Joe Baur, Salon, August 28, 2022
The road into Huuva Hideaway narrows the closer you get to Liehittäjä — a village just south of the Arctic Circle populated almost exclusively by 22 relatives of the Huuva family. Liehittäjä is deep into Sápmi country — the cultural home of what many consider to be mainland Europe’s only indigenous people, the Sámi. Tragically, the narrative of modern Sámi history mirrors that of other indigenous peoples in the Americas and Oceania.
Although never the victims of a physical genocide, many Sámi do consider themselves the victims of a cultural genocide perpetrated by the nation states they suddenly found their homes in — namely Norway, Sweden, Finland, and Russia. Similar to indigenous peoples in the United States and Canada, Sámi were forcibly sent to boarding schools and discouraged from speaking their language or practicing their religion. Racial scientists would force Sámi children to undress for photographs and measure different parts of their body for “research.” Historically nomadic, many Sámi were also forced to quit reindeer herding and live in permanent settlements.
Today, there’s a resurging interest in traditional Sámi culture led by the descendants of those who were forced to bury their roots and heritage. They’re people like Henry Huuva, the son of a Sámi man whose lineage in the region stretches back generations, and his children who are rekindling their connection to their roots in their own way. There’s Erica, the silversmith herding reindeer with her husband in the northern mountains as her Sámi ancestors would have, Christian and Ramona, who’ve both studied the Sámi language in university, and the youngest, Maja, who recently completed schooling in a Sámi handicrafts program in Jokkmokk three hours west. (You speak in time, not distances here.)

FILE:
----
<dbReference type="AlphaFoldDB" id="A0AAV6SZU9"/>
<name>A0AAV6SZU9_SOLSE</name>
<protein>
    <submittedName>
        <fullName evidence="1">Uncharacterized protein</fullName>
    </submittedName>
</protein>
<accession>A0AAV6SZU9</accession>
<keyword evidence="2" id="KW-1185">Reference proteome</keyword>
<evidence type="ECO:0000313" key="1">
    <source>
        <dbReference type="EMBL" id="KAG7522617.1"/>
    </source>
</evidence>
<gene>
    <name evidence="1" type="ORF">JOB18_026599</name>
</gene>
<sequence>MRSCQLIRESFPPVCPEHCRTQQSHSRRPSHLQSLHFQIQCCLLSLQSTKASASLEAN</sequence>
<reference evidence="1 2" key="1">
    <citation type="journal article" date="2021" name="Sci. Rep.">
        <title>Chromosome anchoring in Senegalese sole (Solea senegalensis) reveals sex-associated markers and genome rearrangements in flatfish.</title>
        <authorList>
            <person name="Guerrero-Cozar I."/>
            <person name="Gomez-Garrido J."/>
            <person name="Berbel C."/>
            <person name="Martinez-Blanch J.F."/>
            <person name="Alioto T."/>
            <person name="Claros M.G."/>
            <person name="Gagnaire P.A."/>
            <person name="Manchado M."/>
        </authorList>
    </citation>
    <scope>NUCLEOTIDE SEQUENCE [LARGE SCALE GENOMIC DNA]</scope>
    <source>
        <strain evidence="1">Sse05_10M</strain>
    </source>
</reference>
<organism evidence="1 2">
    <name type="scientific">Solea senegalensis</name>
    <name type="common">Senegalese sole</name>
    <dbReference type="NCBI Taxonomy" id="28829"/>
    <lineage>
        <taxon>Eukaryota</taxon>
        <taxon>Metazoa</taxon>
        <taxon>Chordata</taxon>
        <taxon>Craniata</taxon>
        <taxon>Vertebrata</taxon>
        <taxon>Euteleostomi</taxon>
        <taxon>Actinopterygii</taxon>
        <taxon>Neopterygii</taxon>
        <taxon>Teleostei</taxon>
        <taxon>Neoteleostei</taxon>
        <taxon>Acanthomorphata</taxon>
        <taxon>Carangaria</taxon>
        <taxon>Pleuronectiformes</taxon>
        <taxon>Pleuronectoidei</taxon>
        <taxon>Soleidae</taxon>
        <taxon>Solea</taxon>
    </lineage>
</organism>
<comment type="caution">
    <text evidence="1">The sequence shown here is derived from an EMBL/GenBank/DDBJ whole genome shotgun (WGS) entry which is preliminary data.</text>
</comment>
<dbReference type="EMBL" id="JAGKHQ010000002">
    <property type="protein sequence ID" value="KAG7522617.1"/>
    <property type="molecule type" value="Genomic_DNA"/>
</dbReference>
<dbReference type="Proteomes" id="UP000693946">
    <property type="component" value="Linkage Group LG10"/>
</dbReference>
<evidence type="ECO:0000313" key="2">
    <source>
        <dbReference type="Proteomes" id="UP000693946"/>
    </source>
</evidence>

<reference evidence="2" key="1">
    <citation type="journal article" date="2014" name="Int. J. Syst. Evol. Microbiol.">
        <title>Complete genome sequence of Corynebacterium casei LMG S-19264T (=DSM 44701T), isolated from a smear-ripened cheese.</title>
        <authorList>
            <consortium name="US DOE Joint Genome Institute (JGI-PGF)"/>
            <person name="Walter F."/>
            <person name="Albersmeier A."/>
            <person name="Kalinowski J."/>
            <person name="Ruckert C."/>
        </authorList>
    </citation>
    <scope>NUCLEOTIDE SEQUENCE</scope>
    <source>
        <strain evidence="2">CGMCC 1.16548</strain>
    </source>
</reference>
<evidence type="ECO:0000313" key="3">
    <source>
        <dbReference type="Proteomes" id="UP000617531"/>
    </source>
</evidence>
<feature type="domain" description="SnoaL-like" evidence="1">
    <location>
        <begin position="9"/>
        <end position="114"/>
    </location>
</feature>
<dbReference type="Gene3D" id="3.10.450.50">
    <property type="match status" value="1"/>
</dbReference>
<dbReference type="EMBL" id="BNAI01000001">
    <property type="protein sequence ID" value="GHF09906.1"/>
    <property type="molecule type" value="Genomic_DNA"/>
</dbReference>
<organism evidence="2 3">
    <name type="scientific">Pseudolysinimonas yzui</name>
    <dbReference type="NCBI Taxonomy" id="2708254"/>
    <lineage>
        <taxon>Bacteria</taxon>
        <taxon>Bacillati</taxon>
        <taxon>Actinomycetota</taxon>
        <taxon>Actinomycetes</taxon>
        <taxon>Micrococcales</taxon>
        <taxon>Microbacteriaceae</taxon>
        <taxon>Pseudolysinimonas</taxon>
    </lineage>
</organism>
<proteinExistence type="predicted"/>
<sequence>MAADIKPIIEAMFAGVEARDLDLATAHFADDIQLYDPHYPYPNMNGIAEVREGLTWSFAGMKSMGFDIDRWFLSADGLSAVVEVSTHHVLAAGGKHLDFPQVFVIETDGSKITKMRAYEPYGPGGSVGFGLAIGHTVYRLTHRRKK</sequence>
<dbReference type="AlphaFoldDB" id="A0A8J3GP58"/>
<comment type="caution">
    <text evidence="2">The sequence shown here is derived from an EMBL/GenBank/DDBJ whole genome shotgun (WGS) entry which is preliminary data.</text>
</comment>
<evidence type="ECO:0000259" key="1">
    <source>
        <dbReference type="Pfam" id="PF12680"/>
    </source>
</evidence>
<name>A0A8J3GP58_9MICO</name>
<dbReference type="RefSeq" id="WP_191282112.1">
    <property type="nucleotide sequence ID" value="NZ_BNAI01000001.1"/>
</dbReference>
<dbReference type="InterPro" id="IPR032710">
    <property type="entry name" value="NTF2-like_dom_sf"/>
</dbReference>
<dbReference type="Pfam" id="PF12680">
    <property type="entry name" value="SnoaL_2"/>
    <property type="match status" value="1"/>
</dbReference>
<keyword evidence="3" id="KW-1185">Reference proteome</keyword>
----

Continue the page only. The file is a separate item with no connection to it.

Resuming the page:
Although the Huuva family could very easily keep to themselves in their remote corner of Sápmi, they’ve instead decided to open their doors and welcome travelers in to learn more about their culture — above all, Sámi cuisine.
Imagine sipping on a refreshing cocktail made of ingredients pulled right from the surrounding forest, which doubles as a pantry. Flames burst from the nearby grill as the suovas (smoked reindeer meat) hit the rack. All the while, the husband and wife duo of Henry and Pia Huuva are telling stories, sharing their home and food with visitors like me. Tucked deep into the pine and spruce forests of Sápmi, it’s easy to get swept up in the fairytale ambiance of their aptly named Huuva Hideaway.
The husband and wife duo first launched Huuva Hideaway in 2010 with the goal of sharing Sámi hospitality, culture, food, and storytelling. Following the pandemic, they came back with “Huuva Hideaway 2.1” to welcome guests from Dubai to India into one of their two guest homes.
The property includes a space where they host their outdoor dinners: here’s a lavvu, a Sámi tipi or tent traditionally made of reindeer hides and wooden poles similar in design to their Native American cousins, and a long picnic table next to a modest, rustic pavilion with a grill. At the head of it all, where the grass grows into a forest mixed with pines, spruces, and birch, is a small bar with a “Huuva Hideaway” sign hanging above.